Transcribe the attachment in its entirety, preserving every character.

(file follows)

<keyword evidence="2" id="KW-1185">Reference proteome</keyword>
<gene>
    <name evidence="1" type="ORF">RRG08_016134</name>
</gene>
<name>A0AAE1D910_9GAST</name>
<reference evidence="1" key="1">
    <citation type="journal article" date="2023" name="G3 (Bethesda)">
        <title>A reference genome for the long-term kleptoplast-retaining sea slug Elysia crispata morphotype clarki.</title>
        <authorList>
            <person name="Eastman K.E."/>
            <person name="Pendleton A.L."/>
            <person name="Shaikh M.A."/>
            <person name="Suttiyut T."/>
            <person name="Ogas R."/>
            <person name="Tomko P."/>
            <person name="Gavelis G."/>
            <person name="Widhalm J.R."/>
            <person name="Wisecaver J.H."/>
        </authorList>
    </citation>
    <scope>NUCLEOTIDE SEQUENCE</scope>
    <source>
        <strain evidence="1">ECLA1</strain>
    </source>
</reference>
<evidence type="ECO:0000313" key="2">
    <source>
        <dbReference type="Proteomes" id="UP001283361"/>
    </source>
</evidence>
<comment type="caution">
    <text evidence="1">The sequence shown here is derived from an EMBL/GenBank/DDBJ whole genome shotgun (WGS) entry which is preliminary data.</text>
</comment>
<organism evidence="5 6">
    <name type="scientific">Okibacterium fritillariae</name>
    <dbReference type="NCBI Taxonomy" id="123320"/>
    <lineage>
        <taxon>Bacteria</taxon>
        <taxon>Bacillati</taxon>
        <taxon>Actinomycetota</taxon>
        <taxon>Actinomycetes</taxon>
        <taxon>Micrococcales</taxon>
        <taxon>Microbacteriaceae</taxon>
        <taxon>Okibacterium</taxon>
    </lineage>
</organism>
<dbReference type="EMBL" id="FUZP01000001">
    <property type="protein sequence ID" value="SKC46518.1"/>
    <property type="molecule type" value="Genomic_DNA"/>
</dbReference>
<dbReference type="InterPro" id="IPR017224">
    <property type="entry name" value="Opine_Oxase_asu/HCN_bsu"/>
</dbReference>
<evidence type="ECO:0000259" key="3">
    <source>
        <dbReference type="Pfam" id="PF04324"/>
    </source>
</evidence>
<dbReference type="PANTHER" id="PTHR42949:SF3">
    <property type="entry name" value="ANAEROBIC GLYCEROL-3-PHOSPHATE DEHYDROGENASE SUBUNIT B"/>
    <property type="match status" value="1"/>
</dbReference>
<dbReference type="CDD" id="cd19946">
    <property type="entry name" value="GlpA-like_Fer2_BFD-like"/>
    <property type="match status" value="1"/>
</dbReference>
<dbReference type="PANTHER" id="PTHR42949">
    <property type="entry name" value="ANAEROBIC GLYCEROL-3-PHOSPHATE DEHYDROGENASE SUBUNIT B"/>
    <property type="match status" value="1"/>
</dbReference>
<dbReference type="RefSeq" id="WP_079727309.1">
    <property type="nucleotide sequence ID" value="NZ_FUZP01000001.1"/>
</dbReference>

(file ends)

<keyword evidence="2" id="KW-1185">Reference proteome</keyword>
<gene>
    <name evidence="1" type="ORF">RRG08_016134</name>
</gene>
<name>A0AAE1D910_9GAST</name>
<reference evidence="1" key="1">
    <citation type="journal article" date="2023" name="G3 (Bethesda)">
        <title>A reference genome for the long-term kleptoplast-retaining sea slug Elysia crispata morphotype clarki.</title>
        <authorList>
            <person name="Eastman K.E."/>
            <person name="Pendleton A.L."/>
            <person name="Shaikh M.A."/>
            <person name="Suttiyut T."/>
            <person name="Ogas R."/>
            <person name="Tomko P."/>
            <person name="Gavelis G."/>
            <person name="Widhalm J.R."/>
            <person name="Wisecaver J.H."/>
        </authorList>
    </citation>
    <scope>NUCLEOTIDE SEQUENCE</scope>
    <source>
        <strain evidence="1">ECLA1</strain>
    </source>
</reference>
<evidence type="ECO:0000313" key="2">
    <source>
        <dbReference type="Proteomes" id="UP001283361"/>
    </source>
</evidence>
<comment type="caution">
    <text evidence="1">The sequence shown here is derived from an EMBL/GenBank/DDBJ whole genome shotgun (WGS) entry which is preliminary data.</text>
</comment>
<organism evidence="5 6">
    <name type="scientific">Okibacterium fritillariae</name>
    <dbReference type="NCBI Taxonomy" id="123320"/>
    <lineage>
        <taxon>Bacteria</taxon>
        <taxon>Bacillati</taxon>
        <taxon>Actinomycetota</taxon>
        <taxon>Actinomycetes</taxon>
        <taxon>Micrococcales</taxon>
        <taxon>Microbacteriaceae</taxon>
        <taxon>Okibacterium</taxon>
    </lineage>
</organism>
<dbReference type="EMBL" id="FUZP01000001">
    <property type="protein sequence ID" value="SKC46518.1"/>
    <property type="molecule type" value="Genomic_DNA"/>
</dbReference>
<dbReference type="InterPro" id="IPR017224">
    <property type="entry name" value="Opine_Oxase_asu/HCN_bsu"/>
</dbReference>
<evidence type="ECO:0000259" key="3">
    <source>
        <dbReference type="Pfam" id="PF04324"/>
    </source>
</evidence>
<dbReference type="PANTHER" id="PTHR42949:SF3">
    <property type="entry name" value="ANAEROBIC GLYCEROL-3-PHOSPHATE DEHYDROGENASE SUBUNIT B"/>
    <property type="match status" value="1"/>
</dbReference>
<dbReference type="CDD" id="cd19946">
    <property type="entry name" value="GlpA-like_Fer2_BFD-like"/>
    <property type="match status" value="1"/>
</dbReference>
<dbReference type="PANTHER" id="PTHR42949">
    <property type="entry name" value="ANAEROBIC GLYCEROL-3-PHOSPHATE DEHYDROGENASE SUBUNIT B"/>
    <property type="match status" value="1"/>
</dbReference>
<dbReference type="RefSeq" id="WP_079727309.1">
    <property type="nucleotide sequence ID" value="NZ_FUZP01000001.1"/>
</dbReference>